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People Top 5
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PEOPLE Top 5 are the most-viewed stories on the site over the past three days, updated every 60 minutes
- September 06, 1976
- Vol. 6
- No. 10
Whether It's Richard Raskind or Renee Richards, the Question Still Is: 'Tennis, Anyone?'
But Renee isn't just any girl. A year ago she was Dr. Richard Raskind, a prominent New York ophthalmologist. Today the pinstripe and seersucker suits from Renee's old life molder in a closet at her father's Forest Hills, N.Y. home. "What am I supposed to do with these clothes?" wonders her chagrined dad. When Renee visits her father she removes her earrings. "It's tough for that old macho type," she says. "I don't want to hit him over the head with my femininity."
The operation that changed Richard into Renee took place in a private Queens, N.Y. clinic almost a year ago. "My friends and family were incredulous," she recalls. "They would say, 'Anybody but Dick Raskind—he's so successful.' " And indeed he was. A former Yale tennis captain with an M.D. from the University of Rochester, Raskind built a $75,000-a-year practice and was still a nationally ranked amateur in the men's 35-years-and-over class. He was married to a beautiful model and had fathered a son. He piloted fast sports cars and his own plane.
But he was desperately unhappy. "As a child," Renee recalls, "I would pray every night that I could be a girl. I knew then I wanted Renee as my name. It means reborn." Rebirth meant a change of place as well as a change of sex. Eight months ago Renee moved to California to begin a new life as a woman. In July she went public by entering the women's division of the 60th Annual La Jolla Tennis Championships. She beat top-seeded Robin Harris. Since then Renee has competed in the women's division at the South Orange, N.J. warm-up tourney for the U.S. Open. "I'm glad I had the opportunity to play in South Orange," she says, "so people could see I'm human."
But thus far she has been barred from the famed Open in her native Forest Hills. Asked to submit to a chromosome test—it involves scraping a few cells from the inside of the cheek—Renee has refused. "There was an element of moxie in it," she says of her decision. "Damn it, now that my private life has been put out for all the world to see, I'm going to push all the way. Ten years from now, somebody like me will win at Forest Hills." (Friends who volleyed with her before and after report that her hormone treatments and loss of 40 pounds have taken some of the steam from her game.)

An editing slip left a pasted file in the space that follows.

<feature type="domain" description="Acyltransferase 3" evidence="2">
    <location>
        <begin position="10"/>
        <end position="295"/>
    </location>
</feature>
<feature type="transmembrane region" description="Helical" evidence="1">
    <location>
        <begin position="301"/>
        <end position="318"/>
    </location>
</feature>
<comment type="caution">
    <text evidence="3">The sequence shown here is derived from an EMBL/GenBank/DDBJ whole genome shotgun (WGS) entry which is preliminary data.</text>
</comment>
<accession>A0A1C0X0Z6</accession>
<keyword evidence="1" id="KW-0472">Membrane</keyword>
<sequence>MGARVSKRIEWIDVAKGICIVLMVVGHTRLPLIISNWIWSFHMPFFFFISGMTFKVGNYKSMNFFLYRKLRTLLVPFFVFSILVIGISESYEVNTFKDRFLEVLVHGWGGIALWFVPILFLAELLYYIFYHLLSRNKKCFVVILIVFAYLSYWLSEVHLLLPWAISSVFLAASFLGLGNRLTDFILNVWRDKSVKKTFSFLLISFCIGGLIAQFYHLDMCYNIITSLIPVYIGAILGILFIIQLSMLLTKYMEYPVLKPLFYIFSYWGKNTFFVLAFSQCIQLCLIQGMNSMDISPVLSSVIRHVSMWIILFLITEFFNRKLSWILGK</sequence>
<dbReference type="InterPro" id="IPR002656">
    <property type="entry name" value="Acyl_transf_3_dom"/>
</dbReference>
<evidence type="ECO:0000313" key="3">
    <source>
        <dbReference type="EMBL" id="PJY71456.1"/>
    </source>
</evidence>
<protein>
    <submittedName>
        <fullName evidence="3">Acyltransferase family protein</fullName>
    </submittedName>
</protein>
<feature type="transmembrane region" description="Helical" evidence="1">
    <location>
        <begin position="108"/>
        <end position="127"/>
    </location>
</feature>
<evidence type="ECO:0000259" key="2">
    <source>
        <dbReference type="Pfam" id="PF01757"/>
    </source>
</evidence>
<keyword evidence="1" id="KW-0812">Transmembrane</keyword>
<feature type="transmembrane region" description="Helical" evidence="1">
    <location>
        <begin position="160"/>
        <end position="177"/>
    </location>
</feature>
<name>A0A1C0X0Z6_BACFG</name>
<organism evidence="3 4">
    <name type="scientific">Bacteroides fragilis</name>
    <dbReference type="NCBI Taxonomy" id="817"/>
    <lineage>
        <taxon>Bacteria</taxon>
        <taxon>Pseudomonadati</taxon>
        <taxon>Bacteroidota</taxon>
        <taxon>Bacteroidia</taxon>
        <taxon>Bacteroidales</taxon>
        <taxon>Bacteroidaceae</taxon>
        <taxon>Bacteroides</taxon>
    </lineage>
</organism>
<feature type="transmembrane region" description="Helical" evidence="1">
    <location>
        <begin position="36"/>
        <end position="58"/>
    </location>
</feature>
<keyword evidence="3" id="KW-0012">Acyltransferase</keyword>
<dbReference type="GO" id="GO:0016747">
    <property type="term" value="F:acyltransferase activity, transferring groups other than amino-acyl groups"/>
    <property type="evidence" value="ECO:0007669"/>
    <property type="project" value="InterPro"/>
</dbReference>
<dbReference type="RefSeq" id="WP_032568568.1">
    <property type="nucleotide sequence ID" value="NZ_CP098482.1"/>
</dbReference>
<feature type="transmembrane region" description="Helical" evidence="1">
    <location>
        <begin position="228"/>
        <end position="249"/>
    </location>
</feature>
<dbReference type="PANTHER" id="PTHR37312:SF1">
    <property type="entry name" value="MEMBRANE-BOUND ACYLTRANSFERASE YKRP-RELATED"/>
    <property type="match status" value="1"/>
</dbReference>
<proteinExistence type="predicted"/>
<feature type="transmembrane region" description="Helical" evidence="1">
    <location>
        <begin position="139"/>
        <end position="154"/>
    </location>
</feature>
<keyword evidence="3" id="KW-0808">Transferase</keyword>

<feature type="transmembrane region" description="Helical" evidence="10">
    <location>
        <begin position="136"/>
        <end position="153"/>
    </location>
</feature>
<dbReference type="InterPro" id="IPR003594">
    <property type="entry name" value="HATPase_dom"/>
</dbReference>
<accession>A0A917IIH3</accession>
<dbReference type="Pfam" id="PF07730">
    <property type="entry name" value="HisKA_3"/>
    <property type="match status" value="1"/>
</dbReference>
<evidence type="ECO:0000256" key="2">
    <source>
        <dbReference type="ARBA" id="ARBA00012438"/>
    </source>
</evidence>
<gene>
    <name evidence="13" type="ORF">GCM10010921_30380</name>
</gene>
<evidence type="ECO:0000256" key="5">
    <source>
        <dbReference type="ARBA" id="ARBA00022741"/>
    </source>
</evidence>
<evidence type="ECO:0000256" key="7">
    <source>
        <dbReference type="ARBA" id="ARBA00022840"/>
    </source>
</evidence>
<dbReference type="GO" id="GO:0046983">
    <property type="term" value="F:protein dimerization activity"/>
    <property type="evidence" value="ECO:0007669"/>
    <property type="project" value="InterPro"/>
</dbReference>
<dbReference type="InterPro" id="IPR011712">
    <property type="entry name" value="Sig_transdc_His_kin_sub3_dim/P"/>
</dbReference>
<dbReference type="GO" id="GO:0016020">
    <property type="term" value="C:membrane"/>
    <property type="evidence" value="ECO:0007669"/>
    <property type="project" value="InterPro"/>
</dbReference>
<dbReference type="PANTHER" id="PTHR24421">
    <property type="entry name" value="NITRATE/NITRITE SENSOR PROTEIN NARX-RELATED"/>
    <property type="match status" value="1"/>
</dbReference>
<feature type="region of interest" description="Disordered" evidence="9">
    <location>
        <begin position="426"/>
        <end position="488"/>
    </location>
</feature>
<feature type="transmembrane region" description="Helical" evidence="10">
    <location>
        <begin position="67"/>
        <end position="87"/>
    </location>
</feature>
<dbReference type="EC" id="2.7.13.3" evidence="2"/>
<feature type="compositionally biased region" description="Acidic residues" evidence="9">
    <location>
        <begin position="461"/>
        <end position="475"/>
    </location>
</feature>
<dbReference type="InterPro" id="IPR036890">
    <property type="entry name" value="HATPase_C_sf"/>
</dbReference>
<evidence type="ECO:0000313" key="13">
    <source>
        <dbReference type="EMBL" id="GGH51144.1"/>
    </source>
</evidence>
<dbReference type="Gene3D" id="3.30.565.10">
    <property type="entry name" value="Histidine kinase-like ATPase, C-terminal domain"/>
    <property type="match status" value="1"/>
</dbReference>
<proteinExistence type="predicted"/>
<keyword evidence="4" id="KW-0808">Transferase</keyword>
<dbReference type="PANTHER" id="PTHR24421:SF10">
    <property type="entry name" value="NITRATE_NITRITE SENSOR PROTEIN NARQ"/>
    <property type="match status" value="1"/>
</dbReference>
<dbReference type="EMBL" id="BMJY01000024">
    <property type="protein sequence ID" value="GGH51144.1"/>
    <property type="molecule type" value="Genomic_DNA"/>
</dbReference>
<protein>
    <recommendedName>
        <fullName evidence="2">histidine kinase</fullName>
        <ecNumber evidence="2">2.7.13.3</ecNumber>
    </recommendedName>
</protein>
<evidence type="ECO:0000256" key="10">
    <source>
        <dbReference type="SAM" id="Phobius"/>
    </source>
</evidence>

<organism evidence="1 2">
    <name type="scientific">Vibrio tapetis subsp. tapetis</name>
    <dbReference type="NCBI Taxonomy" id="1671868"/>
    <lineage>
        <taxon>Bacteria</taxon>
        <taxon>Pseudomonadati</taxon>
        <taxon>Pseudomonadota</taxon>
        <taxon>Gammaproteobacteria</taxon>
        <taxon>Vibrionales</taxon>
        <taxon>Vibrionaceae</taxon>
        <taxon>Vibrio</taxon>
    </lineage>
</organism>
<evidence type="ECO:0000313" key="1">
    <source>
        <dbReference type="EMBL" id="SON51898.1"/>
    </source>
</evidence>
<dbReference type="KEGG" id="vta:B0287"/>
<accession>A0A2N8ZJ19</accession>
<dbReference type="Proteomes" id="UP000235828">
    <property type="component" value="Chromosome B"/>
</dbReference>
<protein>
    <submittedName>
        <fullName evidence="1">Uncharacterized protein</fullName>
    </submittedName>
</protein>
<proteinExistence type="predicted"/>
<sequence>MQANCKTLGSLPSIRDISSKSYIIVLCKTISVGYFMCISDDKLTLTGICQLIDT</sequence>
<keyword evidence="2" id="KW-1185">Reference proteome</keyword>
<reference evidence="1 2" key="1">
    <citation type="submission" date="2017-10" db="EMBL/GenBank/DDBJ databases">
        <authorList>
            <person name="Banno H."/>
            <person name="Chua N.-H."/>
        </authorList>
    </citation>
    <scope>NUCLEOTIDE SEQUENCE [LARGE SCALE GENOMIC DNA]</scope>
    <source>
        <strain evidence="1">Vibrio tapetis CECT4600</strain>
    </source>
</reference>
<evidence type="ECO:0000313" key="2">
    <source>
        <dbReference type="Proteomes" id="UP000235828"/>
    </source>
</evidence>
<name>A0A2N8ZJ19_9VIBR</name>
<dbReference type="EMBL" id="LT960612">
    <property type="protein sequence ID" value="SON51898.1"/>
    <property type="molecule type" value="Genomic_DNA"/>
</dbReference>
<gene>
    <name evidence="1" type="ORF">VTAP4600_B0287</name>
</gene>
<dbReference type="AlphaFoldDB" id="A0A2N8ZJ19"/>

Still, she is 148 pounds and 6'2" and if she makes it, she will be the Marlboro King of the Virginia Slims circuit. She is auburn-haired (dyed), long-legged and almost girlish in her manner, but she retains some of her former characteristics: her buttocks are flat, her breasts small, her shoulders and arms sinewy, and her voice is throaty. "I don't think of myself as a beauty queen," she says, "but I do feel like an attractive woman."
Renee grew up in an upper-middle-class Jewish home. "In our family," she says, "we didn't separate what was male and what was female. I played violin and football at the age of 12." Her father is an orthopedic surgeon, her mother a psychiatrist who, Renee says, comprehended her conflict before her death 16 years ago. A married sister, an internist in Oregon, has kept her kids away from the TV lately to spare them the notoriety of Aunt Renee.
In 1967 the then Dr. Raskind went to Europe and lived as a woman. A year later he returned to New York to resume his eye practice. Then in 1970, unaccountably, he married Barbara and fathered a son, Nicki, now 4. They divorced prior to the fateful operation. "It's much harder on my family than on me," Renee says, "because there was no choice as far as they were concerned. I'd lived with this my whole life."
In Newport Beach, Dr. Richards has a one-bedroom apartment facing the bay. She is a partner in private practice but on leave of absence until after Labor Day. She has a vodka martini every night before dinner and smokes a pack of cigarettes a day. Renee dates, and there is one chap she's keen on whom she won't name.
"It would have been easier to stay a man," sighs Renee. "But it was impossible. I developed an overwhelming urge to be a woman." She feels no disorientation. "When I used to miss a shot, I'd say, 'Oh, Dick.' Now," she finds, "I automatically say, 'Oh, Renee.' "
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